RFA: After your Dharamsala visit, you also visited Nepal, where there is a noticeable decline in the number of Tibetans fleeing out of Tibet. And there’s growing Chinese pressure in Nepal, too. Did you have a chance to talk about this with the Nepalese president or any other officials that you met?
Brownback: I did talk about that with the Nepalese officials. I met with the foreign minister and I met with the president, and I conveyed to them that we appreciate them previously allowing a number of Tibetan Buddhists to pass through, and them also allowing a number of Tibetan Buddhists to stay [in Nepal as refugees], but we would like to see that flow be able to happen more freely now. They pointed out that the Chinese have really restricted the border now. They’ve increased their border patrols, and they’re not letting Tibetan Buddhists walk out like they did, say, a decade ago. There’s been a far smaller flow. We believe that Tibetans should be able to go back and forth and practice their faith in Tibet, or in India, or in Nepal, or in the United States—anywhere, freely. But that’s certainly not their experience in that region.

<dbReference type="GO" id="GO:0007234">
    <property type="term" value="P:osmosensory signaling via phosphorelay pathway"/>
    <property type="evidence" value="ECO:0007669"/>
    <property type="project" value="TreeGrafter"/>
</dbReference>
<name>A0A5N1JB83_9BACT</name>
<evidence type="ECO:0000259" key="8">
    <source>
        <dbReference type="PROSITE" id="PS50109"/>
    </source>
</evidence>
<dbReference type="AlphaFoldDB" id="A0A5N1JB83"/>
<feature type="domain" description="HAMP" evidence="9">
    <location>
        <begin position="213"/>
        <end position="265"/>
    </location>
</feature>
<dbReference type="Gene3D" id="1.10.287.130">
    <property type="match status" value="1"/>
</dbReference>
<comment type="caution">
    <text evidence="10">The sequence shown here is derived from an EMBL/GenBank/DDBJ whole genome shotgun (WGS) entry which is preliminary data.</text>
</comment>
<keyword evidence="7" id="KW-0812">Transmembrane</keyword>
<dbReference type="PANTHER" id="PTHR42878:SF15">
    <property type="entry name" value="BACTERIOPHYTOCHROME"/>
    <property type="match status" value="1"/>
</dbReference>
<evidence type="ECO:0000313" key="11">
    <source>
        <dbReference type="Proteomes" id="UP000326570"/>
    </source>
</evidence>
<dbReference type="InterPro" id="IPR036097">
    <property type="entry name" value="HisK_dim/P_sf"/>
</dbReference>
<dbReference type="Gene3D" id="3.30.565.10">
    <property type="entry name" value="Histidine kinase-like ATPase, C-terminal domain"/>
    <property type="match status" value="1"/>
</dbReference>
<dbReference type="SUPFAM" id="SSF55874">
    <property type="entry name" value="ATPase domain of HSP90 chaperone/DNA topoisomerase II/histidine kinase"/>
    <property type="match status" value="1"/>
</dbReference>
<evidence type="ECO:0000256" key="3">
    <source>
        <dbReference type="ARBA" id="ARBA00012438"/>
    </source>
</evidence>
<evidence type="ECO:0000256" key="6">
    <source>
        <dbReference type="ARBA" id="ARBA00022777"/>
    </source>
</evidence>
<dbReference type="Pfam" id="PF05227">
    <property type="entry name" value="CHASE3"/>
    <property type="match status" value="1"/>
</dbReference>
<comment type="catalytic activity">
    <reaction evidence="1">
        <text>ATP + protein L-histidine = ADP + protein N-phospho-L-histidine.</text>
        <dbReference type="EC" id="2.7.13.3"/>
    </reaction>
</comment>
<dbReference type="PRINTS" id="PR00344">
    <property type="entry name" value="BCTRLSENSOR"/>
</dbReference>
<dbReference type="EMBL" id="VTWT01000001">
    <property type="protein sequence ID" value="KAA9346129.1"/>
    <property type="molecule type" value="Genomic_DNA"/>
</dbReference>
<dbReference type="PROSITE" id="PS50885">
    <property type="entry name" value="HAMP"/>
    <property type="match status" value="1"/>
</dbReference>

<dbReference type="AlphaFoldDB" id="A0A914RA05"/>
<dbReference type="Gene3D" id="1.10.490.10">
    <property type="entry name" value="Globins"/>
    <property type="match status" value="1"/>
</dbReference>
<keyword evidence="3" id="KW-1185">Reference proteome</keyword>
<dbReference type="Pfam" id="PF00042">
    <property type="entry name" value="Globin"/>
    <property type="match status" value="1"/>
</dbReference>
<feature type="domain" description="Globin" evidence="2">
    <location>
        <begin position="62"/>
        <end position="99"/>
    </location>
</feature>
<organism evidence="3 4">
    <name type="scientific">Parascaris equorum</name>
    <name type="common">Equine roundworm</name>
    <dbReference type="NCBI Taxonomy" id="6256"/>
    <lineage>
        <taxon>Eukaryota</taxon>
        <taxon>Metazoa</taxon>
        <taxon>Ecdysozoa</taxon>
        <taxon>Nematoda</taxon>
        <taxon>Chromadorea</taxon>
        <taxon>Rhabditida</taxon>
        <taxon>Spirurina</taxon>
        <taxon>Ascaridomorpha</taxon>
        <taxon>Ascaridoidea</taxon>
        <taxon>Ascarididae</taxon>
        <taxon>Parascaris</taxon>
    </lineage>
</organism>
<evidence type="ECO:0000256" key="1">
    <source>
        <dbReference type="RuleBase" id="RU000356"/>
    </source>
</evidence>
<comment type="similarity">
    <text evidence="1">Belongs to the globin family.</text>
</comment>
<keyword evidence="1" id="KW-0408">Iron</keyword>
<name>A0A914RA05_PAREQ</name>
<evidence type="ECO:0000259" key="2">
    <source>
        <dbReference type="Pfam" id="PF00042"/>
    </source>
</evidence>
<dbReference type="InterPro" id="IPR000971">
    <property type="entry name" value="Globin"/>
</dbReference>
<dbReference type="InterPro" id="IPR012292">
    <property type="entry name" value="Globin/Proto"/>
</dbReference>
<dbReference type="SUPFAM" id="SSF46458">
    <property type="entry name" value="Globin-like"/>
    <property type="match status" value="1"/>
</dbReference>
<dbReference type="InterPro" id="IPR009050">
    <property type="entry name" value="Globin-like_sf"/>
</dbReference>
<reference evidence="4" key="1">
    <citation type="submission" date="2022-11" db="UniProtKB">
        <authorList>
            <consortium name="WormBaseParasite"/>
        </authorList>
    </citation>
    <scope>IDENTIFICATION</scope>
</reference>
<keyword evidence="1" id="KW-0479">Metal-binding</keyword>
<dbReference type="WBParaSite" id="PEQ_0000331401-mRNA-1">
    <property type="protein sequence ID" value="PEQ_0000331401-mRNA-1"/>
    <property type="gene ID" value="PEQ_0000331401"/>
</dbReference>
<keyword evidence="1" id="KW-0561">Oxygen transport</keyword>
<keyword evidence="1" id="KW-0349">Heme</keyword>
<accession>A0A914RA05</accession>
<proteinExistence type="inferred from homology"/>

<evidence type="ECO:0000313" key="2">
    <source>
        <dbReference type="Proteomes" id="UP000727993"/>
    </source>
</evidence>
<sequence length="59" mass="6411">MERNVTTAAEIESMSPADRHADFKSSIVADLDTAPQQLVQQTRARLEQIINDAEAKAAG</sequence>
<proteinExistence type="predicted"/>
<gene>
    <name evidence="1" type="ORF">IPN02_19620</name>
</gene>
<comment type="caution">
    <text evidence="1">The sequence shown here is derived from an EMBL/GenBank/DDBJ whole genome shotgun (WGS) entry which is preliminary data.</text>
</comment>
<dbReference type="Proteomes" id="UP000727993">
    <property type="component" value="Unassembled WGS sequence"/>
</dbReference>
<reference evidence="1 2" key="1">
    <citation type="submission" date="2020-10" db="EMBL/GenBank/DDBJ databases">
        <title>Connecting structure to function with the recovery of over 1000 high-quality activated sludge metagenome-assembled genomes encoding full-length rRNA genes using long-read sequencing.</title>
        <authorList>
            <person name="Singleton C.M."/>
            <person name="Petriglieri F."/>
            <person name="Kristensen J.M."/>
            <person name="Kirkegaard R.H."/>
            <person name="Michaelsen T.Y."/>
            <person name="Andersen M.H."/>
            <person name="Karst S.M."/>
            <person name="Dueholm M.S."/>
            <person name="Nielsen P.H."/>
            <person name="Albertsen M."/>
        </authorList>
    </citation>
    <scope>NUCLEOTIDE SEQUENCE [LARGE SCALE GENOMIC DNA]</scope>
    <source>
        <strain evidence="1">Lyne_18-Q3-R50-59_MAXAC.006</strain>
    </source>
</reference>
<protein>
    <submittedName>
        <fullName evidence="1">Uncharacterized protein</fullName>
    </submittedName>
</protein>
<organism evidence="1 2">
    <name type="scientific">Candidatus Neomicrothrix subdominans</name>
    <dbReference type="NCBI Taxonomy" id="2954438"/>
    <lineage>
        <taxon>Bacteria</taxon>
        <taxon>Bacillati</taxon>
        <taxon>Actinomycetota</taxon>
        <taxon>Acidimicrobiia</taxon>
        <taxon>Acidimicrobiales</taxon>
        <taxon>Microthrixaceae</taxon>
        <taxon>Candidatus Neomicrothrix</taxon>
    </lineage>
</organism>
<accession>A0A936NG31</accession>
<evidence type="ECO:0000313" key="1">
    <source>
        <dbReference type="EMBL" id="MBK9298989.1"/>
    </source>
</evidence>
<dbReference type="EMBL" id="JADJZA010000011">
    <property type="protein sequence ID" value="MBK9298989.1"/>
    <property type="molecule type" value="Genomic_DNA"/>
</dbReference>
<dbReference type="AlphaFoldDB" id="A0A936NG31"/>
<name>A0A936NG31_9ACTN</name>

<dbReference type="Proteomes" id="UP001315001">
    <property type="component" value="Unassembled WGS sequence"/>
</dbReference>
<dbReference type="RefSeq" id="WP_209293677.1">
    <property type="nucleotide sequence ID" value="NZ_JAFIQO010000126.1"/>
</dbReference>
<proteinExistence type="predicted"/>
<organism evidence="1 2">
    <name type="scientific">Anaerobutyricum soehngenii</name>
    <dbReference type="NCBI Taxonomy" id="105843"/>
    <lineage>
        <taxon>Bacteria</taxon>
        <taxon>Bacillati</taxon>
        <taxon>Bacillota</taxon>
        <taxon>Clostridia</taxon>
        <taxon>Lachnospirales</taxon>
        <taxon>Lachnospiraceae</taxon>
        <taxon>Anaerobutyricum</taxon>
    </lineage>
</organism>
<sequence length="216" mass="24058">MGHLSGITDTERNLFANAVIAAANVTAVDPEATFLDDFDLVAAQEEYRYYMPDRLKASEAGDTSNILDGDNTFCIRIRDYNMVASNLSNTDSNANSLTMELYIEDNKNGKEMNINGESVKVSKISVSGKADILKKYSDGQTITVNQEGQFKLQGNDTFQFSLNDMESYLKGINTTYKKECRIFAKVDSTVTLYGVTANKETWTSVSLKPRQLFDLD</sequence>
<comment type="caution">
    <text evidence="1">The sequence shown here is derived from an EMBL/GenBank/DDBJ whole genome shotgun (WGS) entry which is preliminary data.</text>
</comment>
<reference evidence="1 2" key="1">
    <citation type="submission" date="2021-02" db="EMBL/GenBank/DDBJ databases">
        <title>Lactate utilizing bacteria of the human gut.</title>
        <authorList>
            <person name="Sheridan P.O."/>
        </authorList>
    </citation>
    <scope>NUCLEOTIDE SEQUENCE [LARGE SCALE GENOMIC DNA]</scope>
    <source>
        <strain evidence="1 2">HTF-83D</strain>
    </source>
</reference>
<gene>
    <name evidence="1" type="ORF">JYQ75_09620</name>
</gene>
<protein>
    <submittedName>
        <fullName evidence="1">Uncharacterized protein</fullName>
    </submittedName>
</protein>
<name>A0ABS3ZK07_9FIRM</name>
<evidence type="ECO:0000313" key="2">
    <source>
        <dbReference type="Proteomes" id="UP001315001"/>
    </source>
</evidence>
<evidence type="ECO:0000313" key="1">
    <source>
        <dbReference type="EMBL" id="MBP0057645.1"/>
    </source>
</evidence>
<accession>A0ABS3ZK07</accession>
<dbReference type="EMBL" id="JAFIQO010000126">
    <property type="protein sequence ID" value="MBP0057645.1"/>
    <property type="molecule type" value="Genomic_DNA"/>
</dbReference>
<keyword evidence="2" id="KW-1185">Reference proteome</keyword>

RFA: Have you talked about the extradition treaty that was discussed for signing this year with [Chinese president] Xi Jinping?
Brownback: I did talk with them about that, and I pushed back against it. We are opposed to an extradition treaty. We believe that the Chinese will push to extradite Tibetan Buddhists. Their fate would be uncertain, and they could well be in prison perhaps, or even worse if they are extradited back to China. So we pushed back, as the U.S. government, strongly against that extradition treaty.
RFA: Tibetans in Nepal cannot celebrate Tibetan New Year or the Dalai Lama’s birthday. Did you have any chance to speak with officials there about this issue?
Brownback: It’s a bit of a touchy situation because Nepal has been very good to Tibetan Buddhists—to allow them to come there, to have refugee centers. But we do make the point all the time that people should be allowed to celebrate their own faith community’s days and dedications. We’ll celebrate Christmas here in a big way before too long. And the Tibetans should be allowed to celebrate as well. There’s an old saying about Nepal, that it’s a yam between two big rocks, and they feel that pressure frequently, and I think really they’re feeling a lot of pressure from China right now.